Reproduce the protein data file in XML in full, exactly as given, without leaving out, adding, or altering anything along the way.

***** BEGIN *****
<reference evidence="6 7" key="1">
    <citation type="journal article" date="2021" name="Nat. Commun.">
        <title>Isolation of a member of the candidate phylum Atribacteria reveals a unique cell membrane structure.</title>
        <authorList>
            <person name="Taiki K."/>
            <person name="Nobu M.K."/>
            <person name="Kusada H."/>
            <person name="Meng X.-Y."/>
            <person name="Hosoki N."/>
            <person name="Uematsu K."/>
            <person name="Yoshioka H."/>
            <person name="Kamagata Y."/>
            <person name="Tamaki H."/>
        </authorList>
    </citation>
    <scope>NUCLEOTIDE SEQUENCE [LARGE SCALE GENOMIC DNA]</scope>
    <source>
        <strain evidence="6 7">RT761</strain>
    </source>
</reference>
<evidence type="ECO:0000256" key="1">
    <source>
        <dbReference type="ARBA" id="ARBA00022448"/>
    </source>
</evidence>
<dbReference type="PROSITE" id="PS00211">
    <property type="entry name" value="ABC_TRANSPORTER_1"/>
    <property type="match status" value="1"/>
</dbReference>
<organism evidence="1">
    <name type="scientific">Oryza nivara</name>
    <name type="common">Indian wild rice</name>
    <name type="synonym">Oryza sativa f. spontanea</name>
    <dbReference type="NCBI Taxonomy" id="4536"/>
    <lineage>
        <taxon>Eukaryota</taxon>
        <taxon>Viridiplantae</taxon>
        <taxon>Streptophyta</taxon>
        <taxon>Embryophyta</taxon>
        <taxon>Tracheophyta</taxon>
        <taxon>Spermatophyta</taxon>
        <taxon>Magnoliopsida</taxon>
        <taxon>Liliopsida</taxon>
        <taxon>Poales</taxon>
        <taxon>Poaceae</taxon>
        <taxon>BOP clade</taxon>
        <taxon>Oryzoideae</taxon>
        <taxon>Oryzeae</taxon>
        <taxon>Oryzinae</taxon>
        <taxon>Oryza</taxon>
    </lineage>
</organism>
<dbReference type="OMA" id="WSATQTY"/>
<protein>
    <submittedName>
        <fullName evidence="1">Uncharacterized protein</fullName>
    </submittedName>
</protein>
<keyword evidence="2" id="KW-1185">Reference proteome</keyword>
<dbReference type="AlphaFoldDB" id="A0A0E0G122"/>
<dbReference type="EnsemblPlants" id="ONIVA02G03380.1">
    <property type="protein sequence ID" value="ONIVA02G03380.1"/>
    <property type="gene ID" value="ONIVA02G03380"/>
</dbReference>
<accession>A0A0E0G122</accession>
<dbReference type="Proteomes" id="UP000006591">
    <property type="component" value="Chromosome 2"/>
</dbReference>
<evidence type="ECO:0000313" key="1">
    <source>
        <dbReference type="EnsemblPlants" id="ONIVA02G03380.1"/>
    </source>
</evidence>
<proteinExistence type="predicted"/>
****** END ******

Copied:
<reference evidence="6 7" key="1">
    <citation type="journal article" date="2021" name="Nat. Commun.">
        <title>Isolation of a member of the candidate phylum Atribacteria reveals a unique cell membrane structure.</title>
        <authorList>
            <person name="Taiki K."/>
            <person name="Nobu M.K."/>
            <person name="Kusada H."/>
            <person name="Meng X.-Y."/>
            <person name="Hosoki N."/>
            <person name="Uematsu K."/>
            <person name="Yoshioka H."/>
            <person name="Kamagata Y."/>
            <person name="Tamaki H."/>
        </authorList>
    </citation>
    <scope>NUCLEOTIDE SEQUENCE [LARGE SCALE GENOMIC DNA]</scope>
    <source>
        <strain evidence="6 7">RT761</strain>
    </source>
</reference>
<evidence type="ECO:0000256" key="1">
    <source>
        <dbReference type="ARBA" id="ARBA00022448"/>
    </source>
</evidence>
<dbReference type="PROSITE" id="PS00211">
    <property type="entry name" value="ABC_TRANSPORTER_1"/>
    <property type="match status" value="1"/>
</dbReference>
<organism evidence="1">
    <name type="scientific">Oryza nivara</name>
    <name type="common">Indian wild rice</name>
    <name type="synonym">Oryza sativa f. spontanea</name>
    <dbReference type="NCBI Taxonomy" id="4536"/>
    <lineage>
        <taxon>Eukaryota</taxon>
        <taxon>Viridiplantae</taxon>
        <taxon>Streptophyta</taxon>
        <taxon>Embryophyta</taxon>
        <taxon>Tracheophyta</taxon>
        <taxon>Spermatophyta</taxon>
        <taxon>Magnoliopsida</taxon>
        <taxon>Liliopsida</taxon>
        <taxon>Poales</taxon>
        <taxon>Poaceae</taxon>
        <taxon>BOP clade</taxon>
        <taxon>Oryzoideae</taxon>
        <taxon>Oryzeae</taxon>
        <taxon>Oryzinae</taxon>
        <taxon>Oryza</taxon>
    </lineage>
</organism>
<dbReference type="OMA" id="WSATQTY"/>
<protein>
    <submittedName>
        <fullName evidence="1">Uncharacterized protein</fullName>
    </submittedName>
</protein>
<keyword evidence="2" id="KW-1185">Reference proteome</keyword>
<dbReference type="AlphaFoldDB" id="A0A0E0G122"/>
<dbReference type="EnsemblPlants" id="ONIVA02G03380.1">
    <property type="protein sequence ID" value="ONIVA02G03380.1"/>
    <property type="gene ID" value="ONIVA02G03380"/>
</dbReference>
<accession>A0A0E0G122</accession>
<dbReference type="Proteomes" id="UP000006591">
    <property type="component" value="Chromosome 2"/>
</dbReference>
<evidence type="ECO:0000313" key="1">
    <source>
        <dbReference type="EnsemblPlants" id="ONIVA02G03380.1"/>
    </source>
</evidence>
<proteinExistence type="predicted"/>